When Peter acquired a Dominator 3000 from ELB in early 2019, anaerobic digestion was a critical decision driver.

“We use the machine to grind and screen anything that’s housed in food packaging, from yogurt containers to apple cider bottles,” he says.

“The output then goes into our anaerobic digestor to generate energy, with the remaining sludge added to compost.”

To start the process, waste is loaded into an intake hopper where it begins conditioning. The Dominator then uses a motor to drive a solid steel shaft lined with paddles. Using mechanical and centrifugal forces, material is depackaged and forced through a mesh screen, leaving two separated waste streams for further processing.

Next, the material is augured and pumped into a holding tank, before it’s transformed into renewable energy.

The Dominator is available in two different models, Simon says, with an arrangement of different sizes depending on throughput and space requirements.

Peter’s model, the Dominator 3000, is available with up to 78 paddles, while the Dominator 3500 is available with up to 96 for heavy duty operations.

“Both models have a potential throughput of up to 255 cubic metres an hour and are available in mild or stainless steel, with motors ranging from 15 to 75 kilowatts,” Simon adds.

Portability is an added benefit of the depackager, Peter says, with the ability to move the machine seamlessly between four sites a crucial component of Peats Soils’ anaerobic process.

“There are other machines that do the job, but like with any purchase, you get to a point where while they’re all efficient, one is just a little bit better,”  Peter says.

“The Dominator stands out as one of the best depackaging machines on the market.”

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One-stop-shop services for the Recycling Plant sector

Australia’s recycling plants are working harder than ever. A number of factors are contributing to the “24/7, 365-day” operating service recycling plants are having to provide, including the restrictions of recyclables imported to China imposed in 2018.

Up until the ban, Australia had sent 619,000 tonnes of recycling waste to China annually. This caused a strain on local recycling plants. Enabling seamless 24/7, 365-day operations was first and foremost on its mind when BSC Australia targeted its house-brand supply of industrial consumables to recycling plants.

Marlin offer a range of products which include chemical cleaning, materials handling goods, and lifting and hoisting equipment. The industrial consumables stream, secondary to BSC’s core business of bearings and power transmission solutions, was established with the intention of providing a one-stop-shop service to the industries they look after, according to National Accounts Manager Wayne D’Souza.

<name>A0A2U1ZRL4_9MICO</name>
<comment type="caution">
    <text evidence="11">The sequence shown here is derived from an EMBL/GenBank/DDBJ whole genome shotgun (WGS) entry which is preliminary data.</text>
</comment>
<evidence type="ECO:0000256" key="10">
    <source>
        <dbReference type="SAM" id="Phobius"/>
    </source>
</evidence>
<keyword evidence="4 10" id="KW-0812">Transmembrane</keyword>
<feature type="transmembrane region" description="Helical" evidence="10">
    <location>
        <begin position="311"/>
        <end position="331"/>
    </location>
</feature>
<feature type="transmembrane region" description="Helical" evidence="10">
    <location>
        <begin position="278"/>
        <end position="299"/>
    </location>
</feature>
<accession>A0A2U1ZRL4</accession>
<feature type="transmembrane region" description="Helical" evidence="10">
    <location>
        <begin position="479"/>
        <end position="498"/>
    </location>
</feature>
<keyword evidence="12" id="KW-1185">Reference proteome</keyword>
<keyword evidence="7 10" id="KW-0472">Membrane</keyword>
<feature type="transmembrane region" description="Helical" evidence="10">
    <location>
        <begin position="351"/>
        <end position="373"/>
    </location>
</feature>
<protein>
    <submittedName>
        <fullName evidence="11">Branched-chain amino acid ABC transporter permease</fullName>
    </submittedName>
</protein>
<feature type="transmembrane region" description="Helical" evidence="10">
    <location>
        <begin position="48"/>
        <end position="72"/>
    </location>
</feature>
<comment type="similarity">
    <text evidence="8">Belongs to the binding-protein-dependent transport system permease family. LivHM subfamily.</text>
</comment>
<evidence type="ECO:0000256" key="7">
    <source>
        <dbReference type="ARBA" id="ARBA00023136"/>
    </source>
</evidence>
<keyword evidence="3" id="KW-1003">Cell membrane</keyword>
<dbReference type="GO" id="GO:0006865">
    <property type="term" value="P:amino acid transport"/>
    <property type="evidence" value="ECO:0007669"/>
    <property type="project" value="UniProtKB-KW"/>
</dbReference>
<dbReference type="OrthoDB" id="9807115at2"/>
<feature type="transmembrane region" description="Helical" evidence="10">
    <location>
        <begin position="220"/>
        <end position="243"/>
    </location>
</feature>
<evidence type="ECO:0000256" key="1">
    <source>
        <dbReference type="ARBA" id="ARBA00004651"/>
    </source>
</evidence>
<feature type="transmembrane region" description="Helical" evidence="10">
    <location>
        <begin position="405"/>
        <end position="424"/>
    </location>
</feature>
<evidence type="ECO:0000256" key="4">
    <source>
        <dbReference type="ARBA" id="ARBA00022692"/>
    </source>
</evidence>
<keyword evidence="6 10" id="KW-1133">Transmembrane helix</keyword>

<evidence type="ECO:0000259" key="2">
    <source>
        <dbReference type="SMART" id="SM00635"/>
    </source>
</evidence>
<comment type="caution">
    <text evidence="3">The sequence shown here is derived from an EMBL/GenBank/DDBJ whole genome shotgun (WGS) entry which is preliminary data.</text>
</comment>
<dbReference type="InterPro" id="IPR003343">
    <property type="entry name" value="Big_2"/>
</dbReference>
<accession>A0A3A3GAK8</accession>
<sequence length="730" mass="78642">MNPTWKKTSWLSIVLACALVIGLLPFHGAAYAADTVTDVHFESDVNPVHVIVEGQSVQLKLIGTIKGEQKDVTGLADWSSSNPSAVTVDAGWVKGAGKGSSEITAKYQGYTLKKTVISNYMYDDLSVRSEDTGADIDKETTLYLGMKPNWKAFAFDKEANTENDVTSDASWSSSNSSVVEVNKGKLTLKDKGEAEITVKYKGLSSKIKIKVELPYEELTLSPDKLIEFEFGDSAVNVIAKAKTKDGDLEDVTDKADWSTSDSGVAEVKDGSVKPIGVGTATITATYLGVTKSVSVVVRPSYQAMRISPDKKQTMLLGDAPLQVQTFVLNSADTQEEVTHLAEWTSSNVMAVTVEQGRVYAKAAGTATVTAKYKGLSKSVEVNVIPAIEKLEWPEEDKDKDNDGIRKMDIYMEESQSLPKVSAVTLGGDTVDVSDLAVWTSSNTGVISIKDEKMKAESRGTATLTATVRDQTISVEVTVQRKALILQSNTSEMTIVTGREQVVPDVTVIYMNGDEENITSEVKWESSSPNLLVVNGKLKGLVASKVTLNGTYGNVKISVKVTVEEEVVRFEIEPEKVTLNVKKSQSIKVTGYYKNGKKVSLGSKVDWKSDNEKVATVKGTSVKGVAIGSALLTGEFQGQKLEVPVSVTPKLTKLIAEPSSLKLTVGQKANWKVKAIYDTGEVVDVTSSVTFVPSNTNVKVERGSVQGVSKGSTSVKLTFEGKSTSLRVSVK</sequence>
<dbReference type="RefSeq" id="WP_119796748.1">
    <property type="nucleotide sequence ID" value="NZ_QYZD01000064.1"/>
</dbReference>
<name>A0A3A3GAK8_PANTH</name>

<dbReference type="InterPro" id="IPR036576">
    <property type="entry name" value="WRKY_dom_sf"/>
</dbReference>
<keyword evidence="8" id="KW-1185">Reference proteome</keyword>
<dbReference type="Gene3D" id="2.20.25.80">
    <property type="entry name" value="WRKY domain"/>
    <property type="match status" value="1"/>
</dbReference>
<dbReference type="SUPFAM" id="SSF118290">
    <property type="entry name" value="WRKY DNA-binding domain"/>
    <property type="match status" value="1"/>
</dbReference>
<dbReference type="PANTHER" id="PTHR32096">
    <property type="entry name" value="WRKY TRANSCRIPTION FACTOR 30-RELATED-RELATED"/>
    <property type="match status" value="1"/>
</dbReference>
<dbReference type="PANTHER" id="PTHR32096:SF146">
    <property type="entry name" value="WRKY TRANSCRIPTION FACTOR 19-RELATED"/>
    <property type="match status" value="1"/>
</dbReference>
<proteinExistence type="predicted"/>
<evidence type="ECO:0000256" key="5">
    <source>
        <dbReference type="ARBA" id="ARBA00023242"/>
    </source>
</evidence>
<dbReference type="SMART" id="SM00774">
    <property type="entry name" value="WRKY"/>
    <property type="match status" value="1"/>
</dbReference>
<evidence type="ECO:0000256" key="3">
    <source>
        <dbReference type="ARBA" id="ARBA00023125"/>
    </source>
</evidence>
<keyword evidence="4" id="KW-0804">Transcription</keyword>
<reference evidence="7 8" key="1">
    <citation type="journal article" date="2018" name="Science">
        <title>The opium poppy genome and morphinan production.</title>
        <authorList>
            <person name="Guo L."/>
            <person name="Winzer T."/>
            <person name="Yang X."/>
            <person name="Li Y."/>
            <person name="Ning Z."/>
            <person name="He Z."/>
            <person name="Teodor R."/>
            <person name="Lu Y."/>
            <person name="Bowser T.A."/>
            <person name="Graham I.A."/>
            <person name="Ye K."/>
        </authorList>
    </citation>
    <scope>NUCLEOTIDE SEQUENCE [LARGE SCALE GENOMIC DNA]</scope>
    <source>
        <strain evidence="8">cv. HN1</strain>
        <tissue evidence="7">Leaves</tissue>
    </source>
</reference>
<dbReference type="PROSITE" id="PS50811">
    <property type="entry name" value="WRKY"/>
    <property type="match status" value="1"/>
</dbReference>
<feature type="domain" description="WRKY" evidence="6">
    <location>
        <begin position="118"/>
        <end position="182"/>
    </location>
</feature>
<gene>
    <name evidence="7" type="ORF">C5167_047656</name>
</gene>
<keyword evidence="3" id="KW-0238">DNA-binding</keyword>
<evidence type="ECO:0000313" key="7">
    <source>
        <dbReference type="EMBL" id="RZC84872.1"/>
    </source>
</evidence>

“The extensive range of industrial consumable products that BSC has to offer outside of bearings and power transmission is an attractive proposition for our customers. Ultimately, they’re looking at reducing their tail-end spend, and including these product ranges in their overall scope of purchases from us,” says D’Souza.

“Generally, our customers haven’t thought about us for this and they’re quite impressed when we start demonstrating the range we’ve got.”

“The industrial consumables range is really a valued-added solution for our customers. Many of our customers and contracts are looking to rationalise their supplier base to save valuable time and money and our BSC valued-added solutions go hand-in-hand with increased efficiencies in procurement and supply chain strategies,” says Industrial and Engineering Consumables Category Manager, Dominic Arena.

BSC uses international and local suppliers for the Marlin range of products, with full control of the sourcing and supply chain, allowing for full traceability from the manufacturing stage through to the end user.

“Through this distribution method we can also offer customised solutions for real-world problems that our customers may face with product development and technical engineering at the forefront of what we do,” says Arena.

BSC also has the technical capabilities to be able to customise its products to suit the different industries it supplies.